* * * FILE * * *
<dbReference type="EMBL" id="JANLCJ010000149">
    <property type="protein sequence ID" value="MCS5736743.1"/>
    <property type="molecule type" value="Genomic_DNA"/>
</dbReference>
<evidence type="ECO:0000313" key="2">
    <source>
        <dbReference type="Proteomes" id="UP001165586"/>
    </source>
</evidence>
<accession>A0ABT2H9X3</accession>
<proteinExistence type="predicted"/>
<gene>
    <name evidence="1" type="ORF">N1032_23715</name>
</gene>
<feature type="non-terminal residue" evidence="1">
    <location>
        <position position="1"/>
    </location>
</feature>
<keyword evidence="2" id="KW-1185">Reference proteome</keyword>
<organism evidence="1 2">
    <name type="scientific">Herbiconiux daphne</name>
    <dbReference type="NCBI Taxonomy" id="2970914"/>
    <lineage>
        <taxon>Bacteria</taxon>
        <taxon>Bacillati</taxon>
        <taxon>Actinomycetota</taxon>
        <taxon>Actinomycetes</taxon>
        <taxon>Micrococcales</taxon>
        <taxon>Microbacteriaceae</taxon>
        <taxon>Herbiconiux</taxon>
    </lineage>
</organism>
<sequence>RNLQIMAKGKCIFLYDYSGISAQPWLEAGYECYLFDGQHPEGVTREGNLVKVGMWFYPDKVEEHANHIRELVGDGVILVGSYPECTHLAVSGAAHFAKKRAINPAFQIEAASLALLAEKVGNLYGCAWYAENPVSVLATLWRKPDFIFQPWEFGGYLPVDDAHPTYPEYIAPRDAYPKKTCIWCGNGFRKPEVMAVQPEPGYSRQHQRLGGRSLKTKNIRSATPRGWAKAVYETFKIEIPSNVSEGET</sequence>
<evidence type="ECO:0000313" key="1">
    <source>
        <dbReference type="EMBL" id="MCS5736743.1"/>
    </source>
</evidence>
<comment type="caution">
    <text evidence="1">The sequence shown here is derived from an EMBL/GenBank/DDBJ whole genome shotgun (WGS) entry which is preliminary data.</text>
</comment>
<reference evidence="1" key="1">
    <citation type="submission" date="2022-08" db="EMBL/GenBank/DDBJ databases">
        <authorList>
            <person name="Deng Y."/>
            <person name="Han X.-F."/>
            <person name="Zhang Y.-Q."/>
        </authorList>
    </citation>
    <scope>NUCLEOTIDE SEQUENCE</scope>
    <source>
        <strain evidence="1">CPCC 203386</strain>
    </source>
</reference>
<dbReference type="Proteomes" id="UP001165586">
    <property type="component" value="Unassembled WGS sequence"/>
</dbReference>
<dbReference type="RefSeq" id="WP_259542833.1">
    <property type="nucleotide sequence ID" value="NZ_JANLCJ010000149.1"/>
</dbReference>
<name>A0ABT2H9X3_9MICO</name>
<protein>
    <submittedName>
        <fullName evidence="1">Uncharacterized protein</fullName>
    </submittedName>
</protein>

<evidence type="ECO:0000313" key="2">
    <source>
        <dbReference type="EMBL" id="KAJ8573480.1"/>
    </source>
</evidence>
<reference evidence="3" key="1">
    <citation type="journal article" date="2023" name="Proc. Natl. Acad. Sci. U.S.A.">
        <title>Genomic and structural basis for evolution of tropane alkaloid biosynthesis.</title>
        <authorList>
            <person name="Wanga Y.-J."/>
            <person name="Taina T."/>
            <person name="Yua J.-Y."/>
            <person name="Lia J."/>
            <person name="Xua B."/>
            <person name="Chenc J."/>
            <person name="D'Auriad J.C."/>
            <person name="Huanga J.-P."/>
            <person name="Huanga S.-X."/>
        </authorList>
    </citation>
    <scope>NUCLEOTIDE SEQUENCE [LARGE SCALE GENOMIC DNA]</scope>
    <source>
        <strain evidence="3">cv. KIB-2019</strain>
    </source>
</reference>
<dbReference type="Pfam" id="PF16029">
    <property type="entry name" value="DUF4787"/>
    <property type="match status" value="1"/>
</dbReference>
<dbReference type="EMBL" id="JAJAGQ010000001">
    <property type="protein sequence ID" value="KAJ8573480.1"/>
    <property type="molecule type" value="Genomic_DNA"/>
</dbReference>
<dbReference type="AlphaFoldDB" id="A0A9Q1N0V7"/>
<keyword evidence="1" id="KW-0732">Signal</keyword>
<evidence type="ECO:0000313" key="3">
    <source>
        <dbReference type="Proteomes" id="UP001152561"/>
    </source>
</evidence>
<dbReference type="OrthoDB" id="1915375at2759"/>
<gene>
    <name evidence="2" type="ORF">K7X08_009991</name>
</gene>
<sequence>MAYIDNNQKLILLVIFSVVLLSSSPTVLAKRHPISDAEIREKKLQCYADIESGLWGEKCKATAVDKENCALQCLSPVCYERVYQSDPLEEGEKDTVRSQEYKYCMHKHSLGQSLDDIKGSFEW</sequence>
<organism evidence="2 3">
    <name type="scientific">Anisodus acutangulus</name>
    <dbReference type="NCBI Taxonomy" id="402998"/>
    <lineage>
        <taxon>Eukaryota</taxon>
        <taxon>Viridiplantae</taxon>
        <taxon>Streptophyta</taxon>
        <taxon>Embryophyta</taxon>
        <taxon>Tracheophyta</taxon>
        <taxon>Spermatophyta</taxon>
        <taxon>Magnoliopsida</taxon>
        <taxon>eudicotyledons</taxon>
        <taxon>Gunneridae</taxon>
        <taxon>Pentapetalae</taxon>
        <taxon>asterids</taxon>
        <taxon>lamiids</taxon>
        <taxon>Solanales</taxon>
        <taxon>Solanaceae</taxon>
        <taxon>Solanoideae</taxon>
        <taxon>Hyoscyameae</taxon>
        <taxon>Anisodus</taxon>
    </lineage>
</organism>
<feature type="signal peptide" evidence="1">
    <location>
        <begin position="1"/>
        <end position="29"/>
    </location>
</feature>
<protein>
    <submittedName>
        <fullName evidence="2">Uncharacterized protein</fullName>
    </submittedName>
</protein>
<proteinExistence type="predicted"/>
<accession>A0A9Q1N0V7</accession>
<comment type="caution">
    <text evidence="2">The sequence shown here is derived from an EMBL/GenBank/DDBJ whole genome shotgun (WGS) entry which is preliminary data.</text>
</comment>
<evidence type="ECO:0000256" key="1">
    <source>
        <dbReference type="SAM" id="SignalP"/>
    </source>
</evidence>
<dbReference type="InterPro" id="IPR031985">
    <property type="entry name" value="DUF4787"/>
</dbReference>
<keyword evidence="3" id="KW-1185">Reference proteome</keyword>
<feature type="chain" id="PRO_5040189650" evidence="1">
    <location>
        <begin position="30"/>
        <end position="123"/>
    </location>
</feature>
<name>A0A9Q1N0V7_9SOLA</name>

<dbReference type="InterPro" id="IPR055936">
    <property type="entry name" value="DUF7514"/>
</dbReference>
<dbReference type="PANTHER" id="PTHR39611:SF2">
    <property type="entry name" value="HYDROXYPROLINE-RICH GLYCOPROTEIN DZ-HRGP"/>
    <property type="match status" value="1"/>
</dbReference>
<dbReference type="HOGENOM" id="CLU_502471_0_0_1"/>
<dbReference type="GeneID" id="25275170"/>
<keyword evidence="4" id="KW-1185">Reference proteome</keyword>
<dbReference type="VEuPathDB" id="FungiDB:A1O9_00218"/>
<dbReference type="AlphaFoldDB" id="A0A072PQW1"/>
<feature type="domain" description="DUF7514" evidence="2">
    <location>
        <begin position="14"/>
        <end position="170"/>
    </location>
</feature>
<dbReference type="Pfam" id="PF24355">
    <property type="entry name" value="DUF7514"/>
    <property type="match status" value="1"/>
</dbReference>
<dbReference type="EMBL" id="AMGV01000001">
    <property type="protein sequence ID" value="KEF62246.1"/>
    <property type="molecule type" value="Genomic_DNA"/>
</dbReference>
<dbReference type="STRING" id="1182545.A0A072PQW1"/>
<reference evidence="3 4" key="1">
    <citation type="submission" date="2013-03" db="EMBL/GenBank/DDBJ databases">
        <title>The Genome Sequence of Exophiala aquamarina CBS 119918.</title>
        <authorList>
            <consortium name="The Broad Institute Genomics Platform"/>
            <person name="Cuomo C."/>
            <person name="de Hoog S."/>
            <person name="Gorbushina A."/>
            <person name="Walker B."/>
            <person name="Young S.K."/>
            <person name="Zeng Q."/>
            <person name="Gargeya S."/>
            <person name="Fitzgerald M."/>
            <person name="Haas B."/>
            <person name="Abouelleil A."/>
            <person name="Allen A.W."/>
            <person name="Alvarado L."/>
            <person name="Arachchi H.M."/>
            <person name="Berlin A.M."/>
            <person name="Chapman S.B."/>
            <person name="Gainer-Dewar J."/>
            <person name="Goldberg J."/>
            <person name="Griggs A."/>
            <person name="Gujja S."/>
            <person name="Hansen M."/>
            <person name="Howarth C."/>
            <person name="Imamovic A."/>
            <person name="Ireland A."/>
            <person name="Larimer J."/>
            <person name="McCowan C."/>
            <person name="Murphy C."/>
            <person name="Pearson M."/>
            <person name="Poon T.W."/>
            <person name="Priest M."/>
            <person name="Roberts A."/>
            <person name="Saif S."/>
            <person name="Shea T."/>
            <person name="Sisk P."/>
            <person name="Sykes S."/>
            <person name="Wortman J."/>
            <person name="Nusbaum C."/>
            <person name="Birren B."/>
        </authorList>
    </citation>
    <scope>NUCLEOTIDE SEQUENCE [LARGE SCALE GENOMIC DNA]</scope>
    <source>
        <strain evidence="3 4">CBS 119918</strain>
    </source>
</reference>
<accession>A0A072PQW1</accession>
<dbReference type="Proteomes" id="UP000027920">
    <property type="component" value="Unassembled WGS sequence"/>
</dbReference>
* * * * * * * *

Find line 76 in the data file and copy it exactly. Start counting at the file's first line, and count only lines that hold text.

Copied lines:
        <authorList>